5. paralleldivergence - 15 June, 2009

Dear Principal.

Please excuse Simon for not completing his reports on time. As a teacher, he decided he needed to practise the concept of lifelong learning that educators seem to preach so much about.

Sincerely,

Parallel Divergence.

6. pixeltoy - 15 June, 2009

Don’t let’s get started on the SBSR fiasco! Especially when it is forced upon a staff by those in senior exec within a school. Aaarrrggghhh!!!!

7. Lisa Haller - 16 June, 2009

Lifelong learning…my head hurts! But it is so much fun!

9-5?? I am constantly having this argument with my non-teacher husband who is a tradie and doesn’t understand staying back without overtime.
It is more like, 8-6 at school, 6-8 kids, 8-11 laptop. I love trying to keep up to date, my family does not! So much for those lovely school teacher hours ;).

8. paralleldivergence - 16 June, 2009

Well done Lisa. You don’t have to kill yourself doing it though. :) There is plenty to learn, we just need to find the right balance for ourselves.

9. Simon Job - 20 June, 2009

Stu, I agree, but…

Whilst you note that it is not the employers responsibility, they certainly benefit. In fact, in the DET anything you create belongs to the DET (was going to reference the Code of Conduct, but the Portal is broken again).

As I learn new skills, and develop older skills my employer, my school, my students benefit. Although, my experience is that your employer tends to take advantage of that (meaning, more jobs).

I guess this is where a discussion about performance pay starts.

10. paralleldivergence - 20 June, 2009

I was wondering how long the issue of performance pay would take to be raised and thanks for raising it Simon.

Firstly, yes, the employer does benefit – but so do the customers – the students – and everyone sems to forget them. In the public school system, your principal is NOT your employer, the Department of Education is, and there are many opportunities for teachers to gain promotion through merit selection. Surely a teacher who puts in the effort to develop their own skills and can demonstrate those skills in practise will stand a better chance at promotion – benefiting everyone, themselves included.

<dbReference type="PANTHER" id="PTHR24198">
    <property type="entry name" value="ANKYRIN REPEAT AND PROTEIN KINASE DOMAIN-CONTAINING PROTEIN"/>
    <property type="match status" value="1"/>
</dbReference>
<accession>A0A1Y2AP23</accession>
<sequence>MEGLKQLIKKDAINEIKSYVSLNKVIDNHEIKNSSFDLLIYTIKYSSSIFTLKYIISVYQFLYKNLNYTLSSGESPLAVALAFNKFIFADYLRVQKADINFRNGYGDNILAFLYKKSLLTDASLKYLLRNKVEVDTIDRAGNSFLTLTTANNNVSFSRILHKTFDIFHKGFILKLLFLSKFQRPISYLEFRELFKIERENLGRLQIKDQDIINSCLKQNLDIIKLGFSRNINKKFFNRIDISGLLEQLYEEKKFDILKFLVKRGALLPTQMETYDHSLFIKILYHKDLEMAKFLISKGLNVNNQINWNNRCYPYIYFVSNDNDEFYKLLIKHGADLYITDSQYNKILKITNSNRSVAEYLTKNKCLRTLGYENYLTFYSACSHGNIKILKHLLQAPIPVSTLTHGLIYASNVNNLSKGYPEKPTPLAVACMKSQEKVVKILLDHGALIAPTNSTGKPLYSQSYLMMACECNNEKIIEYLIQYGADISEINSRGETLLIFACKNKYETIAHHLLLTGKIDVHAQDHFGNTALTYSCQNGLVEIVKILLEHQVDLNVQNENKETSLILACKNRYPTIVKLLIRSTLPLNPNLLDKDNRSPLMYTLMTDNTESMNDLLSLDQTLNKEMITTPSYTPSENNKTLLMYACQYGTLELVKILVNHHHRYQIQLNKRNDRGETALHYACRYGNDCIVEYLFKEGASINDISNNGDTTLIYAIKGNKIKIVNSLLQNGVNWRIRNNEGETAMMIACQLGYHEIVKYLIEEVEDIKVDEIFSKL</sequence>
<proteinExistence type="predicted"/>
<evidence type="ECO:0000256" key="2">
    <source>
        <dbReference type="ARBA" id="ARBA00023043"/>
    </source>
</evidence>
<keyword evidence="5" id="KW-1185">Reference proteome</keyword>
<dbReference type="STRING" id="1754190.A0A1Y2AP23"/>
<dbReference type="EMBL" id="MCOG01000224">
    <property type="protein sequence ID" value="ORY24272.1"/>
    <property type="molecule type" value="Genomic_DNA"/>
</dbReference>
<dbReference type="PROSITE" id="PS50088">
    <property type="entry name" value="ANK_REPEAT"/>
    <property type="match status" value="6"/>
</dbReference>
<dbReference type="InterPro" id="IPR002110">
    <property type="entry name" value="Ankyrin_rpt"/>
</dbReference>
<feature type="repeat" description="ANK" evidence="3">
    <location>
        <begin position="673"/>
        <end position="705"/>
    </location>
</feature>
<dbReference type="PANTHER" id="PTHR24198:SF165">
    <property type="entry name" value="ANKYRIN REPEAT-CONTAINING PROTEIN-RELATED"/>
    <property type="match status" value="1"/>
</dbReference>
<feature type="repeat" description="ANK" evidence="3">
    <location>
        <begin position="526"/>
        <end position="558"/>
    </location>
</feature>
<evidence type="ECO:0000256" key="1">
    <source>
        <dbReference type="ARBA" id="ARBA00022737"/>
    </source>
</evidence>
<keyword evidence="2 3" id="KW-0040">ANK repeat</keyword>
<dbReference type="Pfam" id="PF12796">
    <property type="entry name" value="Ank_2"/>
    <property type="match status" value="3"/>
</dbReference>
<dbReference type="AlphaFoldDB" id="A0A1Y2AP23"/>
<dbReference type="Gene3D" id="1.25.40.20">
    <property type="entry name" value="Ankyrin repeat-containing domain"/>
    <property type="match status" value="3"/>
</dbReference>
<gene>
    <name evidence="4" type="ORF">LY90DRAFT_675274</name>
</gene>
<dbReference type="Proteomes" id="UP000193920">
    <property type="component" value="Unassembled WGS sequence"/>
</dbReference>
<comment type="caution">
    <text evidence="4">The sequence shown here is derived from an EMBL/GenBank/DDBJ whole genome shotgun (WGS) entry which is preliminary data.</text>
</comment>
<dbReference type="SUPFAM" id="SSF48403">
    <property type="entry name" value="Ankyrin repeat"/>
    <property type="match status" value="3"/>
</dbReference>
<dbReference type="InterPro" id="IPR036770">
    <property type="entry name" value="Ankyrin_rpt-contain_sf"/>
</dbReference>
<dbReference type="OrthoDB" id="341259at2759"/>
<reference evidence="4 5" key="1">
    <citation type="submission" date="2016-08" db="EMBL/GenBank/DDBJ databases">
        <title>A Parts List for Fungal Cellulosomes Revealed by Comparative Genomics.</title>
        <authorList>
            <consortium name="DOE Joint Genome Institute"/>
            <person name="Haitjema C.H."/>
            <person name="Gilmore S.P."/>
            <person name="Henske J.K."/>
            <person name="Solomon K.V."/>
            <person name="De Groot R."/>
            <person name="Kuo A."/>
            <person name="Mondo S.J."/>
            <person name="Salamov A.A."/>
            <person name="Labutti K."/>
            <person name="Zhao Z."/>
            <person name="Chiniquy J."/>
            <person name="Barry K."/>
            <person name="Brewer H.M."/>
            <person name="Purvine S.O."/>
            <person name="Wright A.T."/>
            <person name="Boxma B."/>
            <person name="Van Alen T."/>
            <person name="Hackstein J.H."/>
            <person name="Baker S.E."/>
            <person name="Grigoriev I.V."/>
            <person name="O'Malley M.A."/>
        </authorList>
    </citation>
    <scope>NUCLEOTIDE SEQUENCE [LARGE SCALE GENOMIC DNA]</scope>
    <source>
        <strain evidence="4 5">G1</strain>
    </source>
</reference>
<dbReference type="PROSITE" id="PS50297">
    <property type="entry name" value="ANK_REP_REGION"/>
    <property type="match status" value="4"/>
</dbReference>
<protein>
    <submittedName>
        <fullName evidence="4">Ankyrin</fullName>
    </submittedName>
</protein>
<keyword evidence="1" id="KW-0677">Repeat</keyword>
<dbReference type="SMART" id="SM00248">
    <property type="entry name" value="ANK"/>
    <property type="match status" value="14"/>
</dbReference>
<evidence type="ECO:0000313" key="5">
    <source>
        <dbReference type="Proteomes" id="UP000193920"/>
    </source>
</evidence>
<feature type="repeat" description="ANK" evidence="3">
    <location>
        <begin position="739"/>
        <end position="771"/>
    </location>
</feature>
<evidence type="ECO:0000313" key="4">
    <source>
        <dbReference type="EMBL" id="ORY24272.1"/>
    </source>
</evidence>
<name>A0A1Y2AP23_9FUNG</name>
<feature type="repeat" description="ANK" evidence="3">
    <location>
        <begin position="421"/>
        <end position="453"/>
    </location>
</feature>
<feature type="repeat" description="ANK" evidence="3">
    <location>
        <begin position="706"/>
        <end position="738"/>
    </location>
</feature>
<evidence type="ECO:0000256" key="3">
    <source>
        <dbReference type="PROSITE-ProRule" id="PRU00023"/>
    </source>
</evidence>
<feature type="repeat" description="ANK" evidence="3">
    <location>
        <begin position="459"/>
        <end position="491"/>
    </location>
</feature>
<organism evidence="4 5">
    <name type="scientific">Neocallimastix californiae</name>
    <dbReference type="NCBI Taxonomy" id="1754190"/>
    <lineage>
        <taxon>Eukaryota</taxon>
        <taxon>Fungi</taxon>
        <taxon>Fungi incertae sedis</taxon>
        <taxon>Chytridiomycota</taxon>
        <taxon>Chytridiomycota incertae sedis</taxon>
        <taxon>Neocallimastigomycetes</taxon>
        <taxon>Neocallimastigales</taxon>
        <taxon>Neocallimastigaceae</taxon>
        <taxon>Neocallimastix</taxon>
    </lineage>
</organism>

I have never understood why teaching seems to be the only profession where (in Australia at least), you al start at the same level and you all progress at the same rate for seven years in tems of salary – regardless of merit. Ability plays no part in career progression in the early stages. Seniority does. We seem to be teaching teachers that you don’t need to work harder to progress, you just have to stick in there. We keep drumming out of teachers the desire to learn and improve. After those seven years of coasting, suddenly there might be a desire to go to the next level, but mediochrity doesn’t cut it (actually sometimes it does – I’ve see my fair share of dud school executives).

Why is there no other profession that works this way? Why have changes occurred more readily in other professions and not in teaching? These are all valid arguments for performance pay.

11. Are our training efforts helping educators or enabling codependence? – Dangerously Irrelevant « Jeff Thomas Grace Technology - 17 September, 2009

[...] discussed this recently in an article “Lifelong Learning is Not a 9 to 5 Job”. http://paralleldivergence.com/2009/06/14/lifelong-learning-is-not-a-9-to-5-job/ Reply July 11, 2009 at 07:52 [...]